Book Review: Inconvenient Daughter by Lauren J. Sharkey

PopSugar 2020 Reading Challenge Prompt: N/A Other PS 2020 reading prompts this would satisfy: A book that's published in 2020...

PopSugar 2020 Reading Challenge Prompt: N/A

Other PS 2020 reading prompts this would satisfy: A book that's published in 2020, A bildungsroman, A book published the month of your birthday, A book featuring one of the seven deadly sins, A book by a WOC

TW: Sexual assault, abuse

Inconvenient Daughter is a look into the life of an adopted Korean girl who is trying hard to discover her own identity in a family that doesn't share her same experiences. As a disclaimer, I will be sharing some major spoilers in this review, which I typically don't do, however, this big plot point is the main thing that impacted my rating on this book, and I feel it's really important to share for readers to make the best decision in their choice to read the book.

Rowan was adopted at a young age from Korea to transplant into an Irish Catholic family in Long Island. She first discovers her transracial identity when beginning school. From there, she begins to question who she is and how she fits into her own family, and within the greater world. From elementary school to college and beyond, Rowan makes choices that impact the trajectory of her life and dive deeper into who she is and who she wants to be. 

Spoilers below.

So here's the thing - this book was really promising, and there may be a ton of people who really love it. But one of the major plot points really bothered me so much and I have to share that here. Each chapter begins with a paragraph or so of Rowan at a clinic with a nurse. After a few chapters, it's clear she's been sexually assaulted. Later in the book, you find out what's happened to her, however, as an adult, Rowan is promiscuous (no "slut-shaming" here, she has the right to do as she pleases). What bothers me so much is that during the continuous scenes at the clinic, the ones that span the entirety of the book, she is lying about her sexual assault and who assaulted her. She also has evidence collected, which would prove to have been from someone else entirely during a sexual encounter that was consensual. The fact that the entire book leads up to her lying about being raped really bothers me. And I have very strong feelings about this type of situation. I believe women, but it's very difficult for others to believe women for whatever reason, and so someone who does lie about someone sexually assaulting them could negatively impact all women who want to come forward but are afraid to do so. I understand this is a work of fiction. I understand that I've really loved books that are much more controversial, but something about this really got under my skin. I get the concept of the book. Horrible things happen to Rowan in this story, and she deals with that in her own way, and she needs answers and help, but lying about someone sexually assaulting you is not the way to do.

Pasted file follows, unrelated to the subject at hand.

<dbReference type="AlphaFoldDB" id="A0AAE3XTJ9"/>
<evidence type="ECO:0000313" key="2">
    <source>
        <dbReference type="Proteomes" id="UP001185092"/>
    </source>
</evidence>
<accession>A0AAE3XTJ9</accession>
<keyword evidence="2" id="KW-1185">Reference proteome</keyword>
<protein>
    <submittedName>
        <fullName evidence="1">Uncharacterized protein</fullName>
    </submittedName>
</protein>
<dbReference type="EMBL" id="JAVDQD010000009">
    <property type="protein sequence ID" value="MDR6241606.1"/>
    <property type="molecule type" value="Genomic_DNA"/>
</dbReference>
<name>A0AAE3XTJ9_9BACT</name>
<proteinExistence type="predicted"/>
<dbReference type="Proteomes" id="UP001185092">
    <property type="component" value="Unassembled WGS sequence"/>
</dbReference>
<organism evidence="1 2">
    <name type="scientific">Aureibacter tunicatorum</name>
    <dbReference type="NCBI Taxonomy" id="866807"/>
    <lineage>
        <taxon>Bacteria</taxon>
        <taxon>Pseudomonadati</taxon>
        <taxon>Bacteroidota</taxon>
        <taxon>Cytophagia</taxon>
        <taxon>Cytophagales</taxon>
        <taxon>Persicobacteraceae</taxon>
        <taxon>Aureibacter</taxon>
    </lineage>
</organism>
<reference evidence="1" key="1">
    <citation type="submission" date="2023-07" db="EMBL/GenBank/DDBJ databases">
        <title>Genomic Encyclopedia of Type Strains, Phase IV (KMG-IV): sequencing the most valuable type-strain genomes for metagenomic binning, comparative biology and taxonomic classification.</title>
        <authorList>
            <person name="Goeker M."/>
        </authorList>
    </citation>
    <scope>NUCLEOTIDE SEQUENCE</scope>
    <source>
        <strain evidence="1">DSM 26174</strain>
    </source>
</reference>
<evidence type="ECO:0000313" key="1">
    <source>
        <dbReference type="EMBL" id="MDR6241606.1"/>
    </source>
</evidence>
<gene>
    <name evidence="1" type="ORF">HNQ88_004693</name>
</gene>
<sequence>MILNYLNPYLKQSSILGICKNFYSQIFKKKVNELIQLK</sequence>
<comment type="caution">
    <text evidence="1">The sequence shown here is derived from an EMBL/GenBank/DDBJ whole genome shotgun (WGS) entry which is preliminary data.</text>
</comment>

End spoilers.

All of that to say, the rest of the book isn't bad. The writing is very choppy at times - the story line jumps around a lot. But again, there was a lot of promise with this book. I just can't get over how everything wrapped up.

"Dad always said love was built on trust. Trust that the other person would be honest about the things that matter, and the things that don't. Trust that they'd love you despite your flaws. Trust that they'd protect you from harm. Trust that they'd never hurt you on purpose." - Inconvenient Daughter, Lauren J. Sharkey

If you go into the book understanding the above, I will say that if you enjoyed Pizza Girl, you'll likely also enjoy Inconvenient Daughter. The storytelling is very different, but they are reminiscent of each other. Both books are about young women struggling with their identities and making choices to try to alleviate a pain in their lives, which is very poetic. I really loved Pizza Girl, and I wish I could've loved this one as much.

Goodreads rating: ★★☆☆☆

*Thanks to Mindbuck Media for the review copy in exchange for an honest review. All opinions are entirely my own.

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